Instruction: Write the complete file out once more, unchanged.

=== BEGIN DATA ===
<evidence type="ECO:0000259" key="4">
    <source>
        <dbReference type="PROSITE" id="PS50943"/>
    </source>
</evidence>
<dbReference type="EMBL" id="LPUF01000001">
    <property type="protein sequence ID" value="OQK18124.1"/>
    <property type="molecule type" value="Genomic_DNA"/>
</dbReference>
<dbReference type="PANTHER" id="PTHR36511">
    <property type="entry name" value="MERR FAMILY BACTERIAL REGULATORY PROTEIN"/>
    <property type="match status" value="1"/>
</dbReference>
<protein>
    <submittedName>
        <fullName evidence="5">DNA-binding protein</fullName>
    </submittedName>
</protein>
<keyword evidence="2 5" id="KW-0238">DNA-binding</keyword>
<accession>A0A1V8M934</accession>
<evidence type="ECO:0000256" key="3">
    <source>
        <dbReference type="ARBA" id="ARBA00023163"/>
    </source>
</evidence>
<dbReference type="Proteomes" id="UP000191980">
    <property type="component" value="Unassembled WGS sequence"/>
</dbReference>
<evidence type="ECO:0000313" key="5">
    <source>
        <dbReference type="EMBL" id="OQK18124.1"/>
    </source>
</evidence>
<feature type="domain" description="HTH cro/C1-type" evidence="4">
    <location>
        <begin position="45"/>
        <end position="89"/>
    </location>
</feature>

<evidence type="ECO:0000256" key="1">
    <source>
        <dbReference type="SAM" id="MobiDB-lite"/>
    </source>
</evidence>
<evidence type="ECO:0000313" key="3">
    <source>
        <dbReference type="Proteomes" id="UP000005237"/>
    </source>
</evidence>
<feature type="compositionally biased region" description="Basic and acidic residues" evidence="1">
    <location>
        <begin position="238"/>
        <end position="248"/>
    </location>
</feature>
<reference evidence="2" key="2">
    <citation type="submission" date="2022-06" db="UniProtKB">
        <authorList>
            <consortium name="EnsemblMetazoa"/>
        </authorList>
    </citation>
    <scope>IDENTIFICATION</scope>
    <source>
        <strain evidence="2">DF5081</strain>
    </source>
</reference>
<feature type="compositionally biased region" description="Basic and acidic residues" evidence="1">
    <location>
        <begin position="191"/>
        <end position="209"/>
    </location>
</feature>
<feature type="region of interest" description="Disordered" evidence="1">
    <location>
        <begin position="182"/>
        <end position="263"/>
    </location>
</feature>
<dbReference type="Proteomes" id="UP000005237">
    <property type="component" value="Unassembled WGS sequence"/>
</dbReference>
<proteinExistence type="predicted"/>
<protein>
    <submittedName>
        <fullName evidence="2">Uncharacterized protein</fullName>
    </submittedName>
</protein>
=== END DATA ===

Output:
<evidence type="ECO:0000259" key="4">
    <source>
        <dbReference type="PROSITE" id="PS50943"/>
    </source>
</evidence>
<dbReference type="EMBL" id="LPUF01000001">
    <property type="protein sequence ID" value="OQK18124.1"/>
    <property type="molecule type" value="Genomic_DNA"/>
</dbReference>
<dbReference type="PANTHER" id="PTHR36511">
    <property type="entry name" value="MERR FAMILY BACTERIAL REGULATORY PROTEIN"/>
    <property type="match status" value="1"/>
</dbReference>
<protein>
    <submittedName>
        <fullName evidence="5">DNA-binding protein</fullName>
    </submittedName>
</protein>
<keyword evidence="2 5" id="KW-0238">DNA-binding</keyword>
<accession>A0A1V8M934</accession>
<evidence type="ECO:0000256" key="3">
    <source>
        <dbReference type="ARBA" id="ARBA00023163"/>
    </source>
</evidence>
<dbReference type="Proteomes" id="UP000191980">
    <property type="component" value="Unassembled WGS sequence"/>
</dbReference>
<evidence type="ECO:0000313" key="5">
    <source>
        <dbReference type="EMBL" id="OQK18124.1"/>
    </source>
</evidence>
<feature type="domain" description="HTH cro/C1-type" evidence="4">
    <location>
        <begin position="45"/>
        <end position="89"/>
    </location>
</feature>

<evidence type="ECO:0000256" key="1">
    <source>
        <dbReference type="SAM" id="MobiDB-lite"/>
    </source>
</evidence>
<evidence type="ECO:0000313" key="3">
    <source>
        <dbReference type="Proteomes" id="UP000005237"/>
    </source>
</evidence>
<feature type="compositionally biased region" description="Basic and acidic residues" evidence="1">
    <location>
        <begin position="238"/>
        <end position="248"/>
    </location>
</feature>
<reference evidence="2" key="2">
    <citation type="submission" date="2022-06" db="UniProtKB">
        <authorList>
            <consortium name="EnsemblMetazoa"/>
        </authorList>
    </citation>
    <scope>IDENTIFICATION</scope>
    <source>
        <strain evidence="2">DF5081</strain>
    </source>
</reference>
<feature type="compositionally biased region" description="Basic and acidic residues" evidence="1">
    <location>
        <begin position="191"/>
        <end position="209"/>
    </location>
</feature>
<feature type="region of interest" description="Disordered" evidence="1">
    <location>
        <begin position="182"/>
        <end position="263"/>
    </location>
</feature>
<dbReference type="Proteomes" id="UP000005237">
    <property type="component" value="Unassembled WGS sequence"/>
</dbReference>
<proteinExistence type="predicted"/>
<protein>
    <submittedName>
        <fullName evidence="2">Uncharacterized protein</fullName>
    </submittedName>
</protein>